|Publication number||US6258389 B1|
|Application number||US 09/251,127|
|Publication date||Jul 10, 2001|
|Filing date||Feb 16, 1999|
|Priority date||May 2, 1996|
|Also published as||US5895671, US6506426, US20010046532|
|Publication number||09251127, 251127, US 6258389 B1, US 6258389B1, US-B1-6258389, US6258389 B1, US6258389B1|
|Inventors||Anthony M. Adamany, Thomas M. Henry, Deborah P. Moore, Craig S. Filkouski|
|Original Assignee||Conagra, Inc.|
|Export Citation||BiBTeX, EndNote, RefMan|
|Patent Citations (75), Non-Patent Citations (3), Referenced by (21), Classifications (26), Legal Events (2)|
|External Links: USPTO, USPTO Assignment, Espacenet|
This application claims priority based on Ser. No. 08/664,435, filed Jun. 18, 1996, now U.S. Pat. No. 5,895,671 which application claims priority on based on Ser. No. 60/016,709 filed May 2, 1996.
1. Field of the Invention
This invention relates to the chemical arts. In particular, it relates to a culture medium and a cultured milk used to make no fat or low fat cheese products and to a method for making such cheese products.
2. Discussion of the Related Art
In recent years, for health as well as cosmetic reasons, there has developed an increasing concern with diet which has focused on reduced fat consumption. Low fat foods which look and taste like their higher fat counterparts have been eagerly sought by the public. To this end, food researchers have concentrated on developing food products which are nutritious and palatable, but which contain substantially reduced levels of fat. This is particularly true in the dairy industry where such reduced fat products as skim milk and yogurt have been successfully marketed. However, the successes in these areas have not carried over to methods for preparing no fat or low fat cheeses having high consumer acceptance.
Attempts have been made to use skim or low fat milk in conventional cheese making processes, to produce no fat or low fat cheeses. Unfortunately, the body, texture and flavor of the resulting no fat or low fat cheese products have not been entirely satisfactory for ordinary consumer use. The cheeses tend to be extremely hard, leathery and tough, and are often almost completely devoid of flavor. Therefore, it is a desideratum for a process which results in the preparation of no fat or low fat cheese products having similar body, texture and flavor when compared to their full fat counterparts.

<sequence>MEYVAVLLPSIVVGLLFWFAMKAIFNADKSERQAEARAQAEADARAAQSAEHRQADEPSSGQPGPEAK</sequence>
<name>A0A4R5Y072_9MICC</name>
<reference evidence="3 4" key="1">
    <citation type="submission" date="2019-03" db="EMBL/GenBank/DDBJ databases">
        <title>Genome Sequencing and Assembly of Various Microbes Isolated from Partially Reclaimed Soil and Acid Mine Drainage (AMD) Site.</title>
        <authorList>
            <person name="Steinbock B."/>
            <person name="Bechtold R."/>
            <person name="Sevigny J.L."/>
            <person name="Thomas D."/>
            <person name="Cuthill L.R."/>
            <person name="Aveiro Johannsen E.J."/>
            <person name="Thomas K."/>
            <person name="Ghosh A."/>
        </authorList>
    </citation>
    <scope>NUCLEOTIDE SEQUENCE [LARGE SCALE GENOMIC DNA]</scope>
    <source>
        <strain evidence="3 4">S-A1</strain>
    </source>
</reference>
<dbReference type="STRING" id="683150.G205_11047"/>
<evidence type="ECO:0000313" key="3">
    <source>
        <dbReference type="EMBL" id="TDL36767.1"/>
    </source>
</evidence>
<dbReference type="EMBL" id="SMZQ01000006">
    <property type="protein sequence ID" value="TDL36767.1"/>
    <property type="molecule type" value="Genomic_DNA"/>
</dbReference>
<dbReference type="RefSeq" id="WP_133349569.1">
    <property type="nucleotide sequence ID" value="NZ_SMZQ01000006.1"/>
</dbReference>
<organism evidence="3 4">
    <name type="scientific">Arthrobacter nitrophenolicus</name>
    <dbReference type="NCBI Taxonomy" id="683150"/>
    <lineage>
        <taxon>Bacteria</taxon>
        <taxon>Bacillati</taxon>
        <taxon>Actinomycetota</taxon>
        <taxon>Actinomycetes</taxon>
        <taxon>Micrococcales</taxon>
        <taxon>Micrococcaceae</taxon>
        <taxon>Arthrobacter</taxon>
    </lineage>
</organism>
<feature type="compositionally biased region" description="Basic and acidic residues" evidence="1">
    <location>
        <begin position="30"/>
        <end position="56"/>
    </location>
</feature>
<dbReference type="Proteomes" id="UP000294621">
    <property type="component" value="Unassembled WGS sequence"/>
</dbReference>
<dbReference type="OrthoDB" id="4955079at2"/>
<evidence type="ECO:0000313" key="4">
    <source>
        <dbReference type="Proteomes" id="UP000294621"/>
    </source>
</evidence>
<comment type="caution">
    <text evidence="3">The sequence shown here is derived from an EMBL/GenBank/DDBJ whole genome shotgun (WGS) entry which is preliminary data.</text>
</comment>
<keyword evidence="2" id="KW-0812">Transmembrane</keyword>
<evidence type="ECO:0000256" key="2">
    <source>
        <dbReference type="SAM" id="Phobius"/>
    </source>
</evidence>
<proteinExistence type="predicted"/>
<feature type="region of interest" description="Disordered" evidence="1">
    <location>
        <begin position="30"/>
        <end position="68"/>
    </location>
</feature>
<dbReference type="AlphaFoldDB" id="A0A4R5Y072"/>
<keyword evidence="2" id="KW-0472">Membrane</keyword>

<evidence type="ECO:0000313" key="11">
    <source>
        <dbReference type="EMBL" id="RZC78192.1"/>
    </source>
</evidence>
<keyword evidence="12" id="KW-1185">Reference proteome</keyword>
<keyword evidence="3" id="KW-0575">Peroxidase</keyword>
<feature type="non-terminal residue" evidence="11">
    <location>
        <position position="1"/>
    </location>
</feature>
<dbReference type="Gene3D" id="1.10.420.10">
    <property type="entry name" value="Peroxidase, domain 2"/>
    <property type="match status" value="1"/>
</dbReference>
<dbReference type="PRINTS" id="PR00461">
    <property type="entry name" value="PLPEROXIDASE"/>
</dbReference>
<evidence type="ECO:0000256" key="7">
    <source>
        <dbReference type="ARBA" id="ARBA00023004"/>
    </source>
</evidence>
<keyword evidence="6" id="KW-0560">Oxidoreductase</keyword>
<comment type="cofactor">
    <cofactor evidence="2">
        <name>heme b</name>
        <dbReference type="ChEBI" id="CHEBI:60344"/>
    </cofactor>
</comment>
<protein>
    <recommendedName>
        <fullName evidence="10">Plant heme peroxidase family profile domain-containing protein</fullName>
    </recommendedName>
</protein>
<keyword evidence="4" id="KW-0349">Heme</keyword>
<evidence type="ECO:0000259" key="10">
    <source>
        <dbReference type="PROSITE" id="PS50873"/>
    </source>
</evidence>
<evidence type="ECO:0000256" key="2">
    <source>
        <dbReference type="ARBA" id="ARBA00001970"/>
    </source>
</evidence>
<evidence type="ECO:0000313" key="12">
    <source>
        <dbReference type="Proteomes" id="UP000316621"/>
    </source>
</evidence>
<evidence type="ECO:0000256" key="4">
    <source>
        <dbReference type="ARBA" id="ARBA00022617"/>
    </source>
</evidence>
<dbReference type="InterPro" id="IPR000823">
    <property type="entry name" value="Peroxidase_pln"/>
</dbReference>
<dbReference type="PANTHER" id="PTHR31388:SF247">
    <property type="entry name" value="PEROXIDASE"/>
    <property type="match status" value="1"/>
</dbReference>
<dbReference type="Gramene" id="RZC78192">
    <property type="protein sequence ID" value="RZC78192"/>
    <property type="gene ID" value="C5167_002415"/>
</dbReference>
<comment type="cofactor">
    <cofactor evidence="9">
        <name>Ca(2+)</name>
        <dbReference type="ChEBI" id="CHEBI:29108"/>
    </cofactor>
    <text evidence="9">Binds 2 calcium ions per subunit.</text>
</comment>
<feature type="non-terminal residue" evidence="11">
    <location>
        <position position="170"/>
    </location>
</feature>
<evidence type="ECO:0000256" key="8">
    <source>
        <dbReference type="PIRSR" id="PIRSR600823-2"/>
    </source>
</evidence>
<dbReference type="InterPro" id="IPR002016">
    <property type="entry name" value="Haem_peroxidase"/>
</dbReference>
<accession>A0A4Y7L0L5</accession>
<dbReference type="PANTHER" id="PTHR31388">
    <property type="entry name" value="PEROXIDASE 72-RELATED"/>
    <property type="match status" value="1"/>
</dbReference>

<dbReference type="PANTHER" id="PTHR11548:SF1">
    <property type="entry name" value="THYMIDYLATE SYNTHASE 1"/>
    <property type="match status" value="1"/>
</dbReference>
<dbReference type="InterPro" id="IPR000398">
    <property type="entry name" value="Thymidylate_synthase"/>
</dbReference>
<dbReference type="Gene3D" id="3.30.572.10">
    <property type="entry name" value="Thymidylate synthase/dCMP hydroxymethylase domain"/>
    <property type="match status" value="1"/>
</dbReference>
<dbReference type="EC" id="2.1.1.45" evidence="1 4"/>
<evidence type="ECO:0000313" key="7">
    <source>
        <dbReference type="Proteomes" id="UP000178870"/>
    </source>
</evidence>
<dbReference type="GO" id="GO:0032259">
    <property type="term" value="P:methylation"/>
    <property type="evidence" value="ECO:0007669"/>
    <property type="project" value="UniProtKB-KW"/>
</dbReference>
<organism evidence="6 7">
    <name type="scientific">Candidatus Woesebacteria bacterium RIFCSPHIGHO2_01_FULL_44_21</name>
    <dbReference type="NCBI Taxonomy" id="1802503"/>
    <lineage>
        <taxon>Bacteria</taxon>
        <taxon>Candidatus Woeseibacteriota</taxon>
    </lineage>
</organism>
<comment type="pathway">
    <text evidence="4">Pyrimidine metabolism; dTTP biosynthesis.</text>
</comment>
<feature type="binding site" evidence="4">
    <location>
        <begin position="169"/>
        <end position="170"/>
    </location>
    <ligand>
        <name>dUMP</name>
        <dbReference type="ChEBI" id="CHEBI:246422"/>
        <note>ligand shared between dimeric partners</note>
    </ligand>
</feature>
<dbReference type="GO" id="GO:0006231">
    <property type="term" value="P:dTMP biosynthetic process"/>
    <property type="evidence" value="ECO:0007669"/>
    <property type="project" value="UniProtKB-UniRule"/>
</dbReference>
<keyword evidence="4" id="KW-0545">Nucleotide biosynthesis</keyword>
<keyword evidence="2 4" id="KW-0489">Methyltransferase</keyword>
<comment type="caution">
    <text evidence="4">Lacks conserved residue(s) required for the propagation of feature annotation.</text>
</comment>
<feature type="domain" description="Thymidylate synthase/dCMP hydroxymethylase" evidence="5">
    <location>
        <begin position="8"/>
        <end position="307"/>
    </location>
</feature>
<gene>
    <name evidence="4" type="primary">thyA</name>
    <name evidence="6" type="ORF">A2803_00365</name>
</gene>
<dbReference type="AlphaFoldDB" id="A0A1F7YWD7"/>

Typically, in the manufacture of no fat or low fat cheese, raw or pasteurized skim or low fat milk is placed in a vat and heated to an appropriate temperature. Bacteria, such as S. cremoris, S. lactis, S. citrovorous, S. thermophillus, L. bulgaricus, L. casei and L. heleveticus, are approved lactic acid- and hetero-acid-producing cultures that when added to the milk begin to produce lactic acid and other products, such as fatty acids, butyrates and octanoates, which effect the body, texture and flavor of the final cheese product. To aid in their production, the acid bacteria are often combined with a culture medium before addition to the milk.
After addition of the bacteria, the milk is allowed to ripen until a desired degree of acid has been produced. The milk at this stage is known as cultured milk. Rennet is added to the cultured milk to form a coagulum. When the coagulum has reached a desired degree of firmness, it is cut to form curd in a whey solution. The vat is then heated to between about 95° F. and 120° F. and held at a temperature in this range for a period of time sufficient to cook the curd, causing the curd to continue firming and the bacteria to continue producing lactic acid and other products which effect the body, texture and flavor of the final cheese product. The whey solution is then drained leaving a firm, resilient curd. The disposal of whey can be a problem and it is desirable to be able to recycle the whey to the greatest possible extent. Consequently, it is also a desideratum to maximize the amount of recyclable whey that can be recovered from a no fat or low fat cheese making process.
After the vat is drained of the whey solution, the curd is salted. In certain conventional processes, salting cannot occur until after bacteria have produced sufficient acid to cause the curd to have a pH of less than 5.5. The addition of salt has the affect, inter alia, of significantly decreasing the bacterial activity, thereby lessening production of additional lactic acid and other products. After salting, the cheese is typically further processed, such as by aging which allows additional development of lactic acid and other byproducts effecting the final body, texture and flavor of the desired cheese product. Because the salting step slows down the production of lactic acid and other products, aging can be a time-consuming process requiring from several weeks to several years.
It can be appreciated from the above description that the cheese making process is time-consuming, particularly because of the time required for the pH and flavor of the curd to develop before salting and because of the time required to ripen the cheese after it has been salted. Therefore, it is also a desideratum to minimize the time required to manufacture no fat or low fat cheese with desirable attributes and thereby increase the efficiency of the cheese making process.